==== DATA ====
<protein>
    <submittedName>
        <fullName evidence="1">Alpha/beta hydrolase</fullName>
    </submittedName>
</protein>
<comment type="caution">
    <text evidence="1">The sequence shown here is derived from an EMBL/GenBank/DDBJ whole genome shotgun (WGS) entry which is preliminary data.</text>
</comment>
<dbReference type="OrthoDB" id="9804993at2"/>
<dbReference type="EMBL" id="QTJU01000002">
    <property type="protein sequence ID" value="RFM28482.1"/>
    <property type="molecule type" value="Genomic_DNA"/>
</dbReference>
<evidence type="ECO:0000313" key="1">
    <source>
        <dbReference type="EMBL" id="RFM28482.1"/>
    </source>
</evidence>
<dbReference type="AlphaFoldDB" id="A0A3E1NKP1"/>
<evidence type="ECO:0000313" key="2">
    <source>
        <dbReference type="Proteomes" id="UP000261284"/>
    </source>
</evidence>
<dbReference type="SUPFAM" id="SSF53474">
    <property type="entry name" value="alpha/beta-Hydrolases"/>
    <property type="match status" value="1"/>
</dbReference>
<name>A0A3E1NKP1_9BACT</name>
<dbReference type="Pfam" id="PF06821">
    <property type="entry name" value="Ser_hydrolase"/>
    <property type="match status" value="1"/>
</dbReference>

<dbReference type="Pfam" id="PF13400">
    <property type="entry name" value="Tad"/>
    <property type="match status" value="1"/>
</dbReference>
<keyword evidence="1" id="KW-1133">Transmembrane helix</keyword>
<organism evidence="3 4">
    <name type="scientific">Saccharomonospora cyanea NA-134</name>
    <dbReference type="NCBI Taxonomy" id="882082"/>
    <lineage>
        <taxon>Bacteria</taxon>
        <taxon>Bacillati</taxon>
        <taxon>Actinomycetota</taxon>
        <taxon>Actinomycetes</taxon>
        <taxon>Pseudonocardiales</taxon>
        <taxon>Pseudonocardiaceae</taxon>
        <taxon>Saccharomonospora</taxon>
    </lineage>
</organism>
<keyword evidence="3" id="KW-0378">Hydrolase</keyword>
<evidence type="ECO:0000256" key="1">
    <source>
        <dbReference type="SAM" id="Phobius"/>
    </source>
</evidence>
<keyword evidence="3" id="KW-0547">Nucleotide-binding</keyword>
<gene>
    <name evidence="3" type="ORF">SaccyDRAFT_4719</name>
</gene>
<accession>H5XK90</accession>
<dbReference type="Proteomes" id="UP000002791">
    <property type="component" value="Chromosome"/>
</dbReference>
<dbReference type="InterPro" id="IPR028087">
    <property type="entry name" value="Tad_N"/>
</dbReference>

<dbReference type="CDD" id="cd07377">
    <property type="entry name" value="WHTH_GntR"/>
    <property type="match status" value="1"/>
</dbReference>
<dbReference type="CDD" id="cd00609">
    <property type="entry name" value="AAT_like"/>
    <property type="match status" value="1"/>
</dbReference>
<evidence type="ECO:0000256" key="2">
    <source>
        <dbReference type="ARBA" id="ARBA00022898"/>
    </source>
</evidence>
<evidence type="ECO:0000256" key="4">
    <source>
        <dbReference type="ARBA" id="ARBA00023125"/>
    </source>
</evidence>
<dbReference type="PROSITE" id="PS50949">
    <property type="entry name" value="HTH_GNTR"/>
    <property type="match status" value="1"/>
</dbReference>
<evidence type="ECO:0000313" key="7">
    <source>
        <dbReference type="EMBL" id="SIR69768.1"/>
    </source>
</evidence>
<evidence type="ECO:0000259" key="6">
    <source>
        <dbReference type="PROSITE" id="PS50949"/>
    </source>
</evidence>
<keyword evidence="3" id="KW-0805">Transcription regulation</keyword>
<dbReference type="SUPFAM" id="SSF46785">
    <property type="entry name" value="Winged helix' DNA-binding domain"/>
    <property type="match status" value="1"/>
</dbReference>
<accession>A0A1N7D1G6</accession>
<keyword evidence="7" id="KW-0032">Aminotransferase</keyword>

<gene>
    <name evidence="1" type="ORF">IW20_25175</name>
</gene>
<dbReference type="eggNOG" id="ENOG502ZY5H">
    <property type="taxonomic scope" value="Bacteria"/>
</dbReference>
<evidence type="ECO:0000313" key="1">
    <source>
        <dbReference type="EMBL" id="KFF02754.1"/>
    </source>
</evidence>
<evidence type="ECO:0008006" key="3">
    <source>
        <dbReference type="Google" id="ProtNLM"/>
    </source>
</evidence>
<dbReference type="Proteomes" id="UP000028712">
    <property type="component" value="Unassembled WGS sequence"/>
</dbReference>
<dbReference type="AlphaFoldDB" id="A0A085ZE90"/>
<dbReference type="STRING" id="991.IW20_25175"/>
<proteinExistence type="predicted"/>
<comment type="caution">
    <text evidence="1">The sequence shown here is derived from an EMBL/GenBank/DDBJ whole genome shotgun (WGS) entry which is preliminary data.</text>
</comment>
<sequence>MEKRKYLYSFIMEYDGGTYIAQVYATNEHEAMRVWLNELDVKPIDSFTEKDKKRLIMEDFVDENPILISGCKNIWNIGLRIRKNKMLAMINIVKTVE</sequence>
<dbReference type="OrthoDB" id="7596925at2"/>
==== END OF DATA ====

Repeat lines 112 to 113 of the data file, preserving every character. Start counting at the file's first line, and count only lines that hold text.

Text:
    <property type="taxonomic scope" value="Bacteria"/>
</dbReference>